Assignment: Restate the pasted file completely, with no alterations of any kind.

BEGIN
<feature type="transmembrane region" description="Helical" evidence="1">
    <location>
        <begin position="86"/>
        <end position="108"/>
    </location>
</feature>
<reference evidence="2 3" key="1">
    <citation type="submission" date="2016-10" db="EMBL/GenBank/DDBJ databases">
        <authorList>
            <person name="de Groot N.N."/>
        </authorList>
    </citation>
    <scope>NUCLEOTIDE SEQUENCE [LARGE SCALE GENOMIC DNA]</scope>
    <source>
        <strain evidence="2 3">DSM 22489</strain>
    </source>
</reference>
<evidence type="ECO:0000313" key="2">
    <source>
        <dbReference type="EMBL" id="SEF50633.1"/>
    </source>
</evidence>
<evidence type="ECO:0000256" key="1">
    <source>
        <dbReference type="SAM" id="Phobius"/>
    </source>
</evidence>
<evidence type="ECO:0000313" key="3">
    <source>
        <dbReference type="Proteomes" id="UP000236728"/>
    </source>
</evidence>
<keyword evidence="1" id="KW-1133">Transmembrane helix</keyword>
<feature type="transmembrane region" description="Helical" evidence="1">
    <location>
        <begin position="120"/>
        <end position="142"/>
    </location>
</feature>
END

<feature type="transmembrane region" description="Helical" evidence="1">
    <location>
        <begin position="86"/>
        <end position="108"/>
    </location>
</feature>
<reference evidence="2 3" key="1">
    <citation type="submission" date="2016-10" db="EMBL/GenBank/DDBJ databases">
        <authorList>
            <person name="de Groot N.N."/>
        </authorList>
    </citation>
    <scope>NUCLEOTIDE SEQUENCE [LARGE SCALE GENOMIC DNA]</scope>
    <source>
        <strain evidence="2 3">DSM 22489</strain>
    </source>
</reference>
<evidence type="ECO:0000313" key="2">
    <source>
        <dbReference type="EMBL" id="SEF50633.1"/>
    </source>
</evidence>
<evidence type="ECO:0000256" key="1">
    <source>
        <dbReference type="SAM" id="Phobius"/>
    </source>
</evidence>
<evidence type="ECO:0000313" key="3">
    <source>
        <dbReference type="Proteomes" id="UP000236728"/>
    </source>
</evidence>
<keyword evidence="1" id="KW-1133">Transmembrane helix</keyword>
<feature type="transmembrane region" description="Helical" evidence="1">
    <location>
        <begin position="120"/>
        <end position="142"/>
    </location>
</feature>